Epidemiological investigations in representative chickpea (Cicer arietinum L.) fields in southern Italy (Larino, Campobasso, 41°50′45″ N, 14°55′28″ E) identified severe withering (25 to 51%) of plants during flowering. Diseased plants showed a reduced total root biomass associated with less vigorous and chlorotic foliage. Browning and necrosis of subcortical and xylematic tissues of the crown and main roots were observed in affected plants. Symptomatic root and stem portions from 50 plants were sampled, surface disinfected with a sodium hypochlorite water solution (2% v/v for 2 min), rinsed with sterile distilled water, and placed in petri dishes containing potato dextrose agar with streptomycin sulfate (200 mg/l) and incubated at 25°C for 10 days. The most frequent fungal colony isolated showed macro- and microscopic characters specific of the genus Fusarium (3), with falcate and three-septate macroconidia (24.0 to 43.8 μm long) and microconidia (6.8 to 10.4 μm long) with zero or one septa. The ribosomal DNA of the fungal isolate processed by PCR using the ITS1F/ITS4 primers (2) produced an amplicon of 545 bp (ENA, Accession No. HG423346). A BLAST search with the amplified sequence in the database of the International Mycological Association (www.mycobank.org) revealed 99% identity with F. oxysporum sequences. Additional molecular analysis using the specific primers Foc0-12/Foc0-12rf for F. oxysporum f.sp. ciceris (Foc) produced an amplicon only in the chickpea virulent strain Foc-7952, race 0 (1) used as control; furthermore, PCR amplification for the Pisatin Demetylase gene by using the specific primers PDAF2a and PDAR3a (4) yielded the expected amplicon only for the new isolate, whereas no amplification was obtained with the control strain Foc-7952. Pathogenicity assays were carried out to complete Koch's postulates. To this aim, horticultural peat was infested with a conidial suspension (1 × 104 conidia/g of soil) from the new fungal pathogen, dispensed in plastic pots, and sown with surface sterilized seeds of chickpea (cv. Real, ISEA, Italy). Uncontaminated peat was used as control. For both treatments, 3 replicates of 10 seeds were used and experiments repeated twice. The plastic pots were kept in a growth chamber (28°C; 70% RH; 15/9 h light/dark) where the first disease symptoms on plants appeared 20 days after sowing. At the end of the experiments, all plants inoculated with the new isolate showed a high disease severity (98%), whereas non-inoculated plants remained healthy. The seedlings from infested soil demonstrated the same symptoms previously observed in the field, and after re-isolation, the causal agent demonstrated the same morphological features of the isolate used for inoculation. Pathogenicity tests were performed on pea, faba bean, melon, and tomato by using three cultivars for each crop. The results demonstrated high virulence of the new isolate of F. oxysporum f.sp. pisi (Fop) on both chickpea and pea with seed germination reduction, rot on main and secondary roots and cotyledonary leaves, and root biomass reduction and foliage chlorosis. No symptoms were observed on other inoculated vegetal species. Collectively, data of our investigation allow us to affirm that this is the first report of Fop as a new pathogen of chickpea. This result has great economic importance since it enables specific monitoring and management plans for this new disease caused by Fop on chickpea, a key crop for human and animal nutrition.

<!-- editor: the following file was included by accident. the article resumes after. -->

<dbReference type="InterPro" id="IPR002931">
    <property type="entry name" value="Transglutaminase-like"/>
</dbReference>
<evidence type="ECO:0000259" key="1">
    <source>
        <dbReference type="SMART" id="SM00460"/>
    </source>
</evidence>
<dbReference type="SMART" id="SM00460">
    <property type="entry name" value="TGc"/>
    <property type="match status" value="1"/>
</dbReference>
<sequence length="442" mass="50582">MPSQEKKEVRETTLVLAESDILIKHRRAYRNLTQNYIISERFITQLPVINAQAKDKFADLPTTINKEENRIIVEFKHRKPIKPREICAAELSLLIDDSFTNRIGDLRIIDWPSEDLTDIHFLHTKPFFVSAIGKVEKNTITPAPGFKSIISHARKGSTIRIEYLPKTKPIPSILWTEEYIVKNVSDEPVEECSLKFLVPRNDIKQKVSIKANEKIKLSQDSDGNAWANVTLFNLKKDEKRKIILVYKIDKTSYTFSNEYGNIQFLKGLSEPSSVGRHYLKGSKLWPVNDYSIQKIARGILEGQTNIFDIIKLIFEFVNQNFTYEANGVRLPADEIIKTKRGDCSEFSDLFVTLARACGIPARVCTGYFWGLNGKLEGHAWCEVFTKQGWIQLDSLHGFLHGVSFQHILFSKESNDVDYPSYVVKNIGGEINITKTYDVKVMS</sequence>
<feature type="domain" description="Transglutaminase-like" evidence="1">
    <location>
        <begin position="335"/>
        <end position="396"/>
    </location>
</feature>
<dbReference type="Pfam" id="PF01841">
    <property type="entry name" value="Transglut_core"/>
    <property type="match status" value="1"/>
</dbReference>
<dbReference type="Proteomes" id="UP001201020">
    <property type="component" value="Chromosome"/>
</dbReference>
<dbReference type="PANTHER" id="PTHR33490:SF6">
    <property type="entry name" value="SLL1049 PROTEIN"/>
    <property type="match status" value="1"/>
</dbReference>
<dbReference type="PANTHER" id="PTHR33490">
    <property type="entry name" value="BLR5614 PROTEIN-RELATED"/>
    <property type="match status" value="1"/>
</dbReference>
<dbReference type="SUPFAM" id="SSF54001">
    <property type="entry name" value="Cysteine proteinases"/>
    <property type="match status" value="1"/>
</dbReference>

References: (1) M. M. Jiménez-Gasco and R. M. Jiménez-Díaz, Phytopathology 93:201, 2003. (2) I. Larena et al. J. Biotechnol. 75:187, 1999. (3) J. F. Leslie and B. A. Summerell. The Fusarium Laboratory Manual. Blackwell Publishing, Ames, IA, 2006. (4) N. A. Milani et al. Fungal Genet. Biol. 933:942, 2012.
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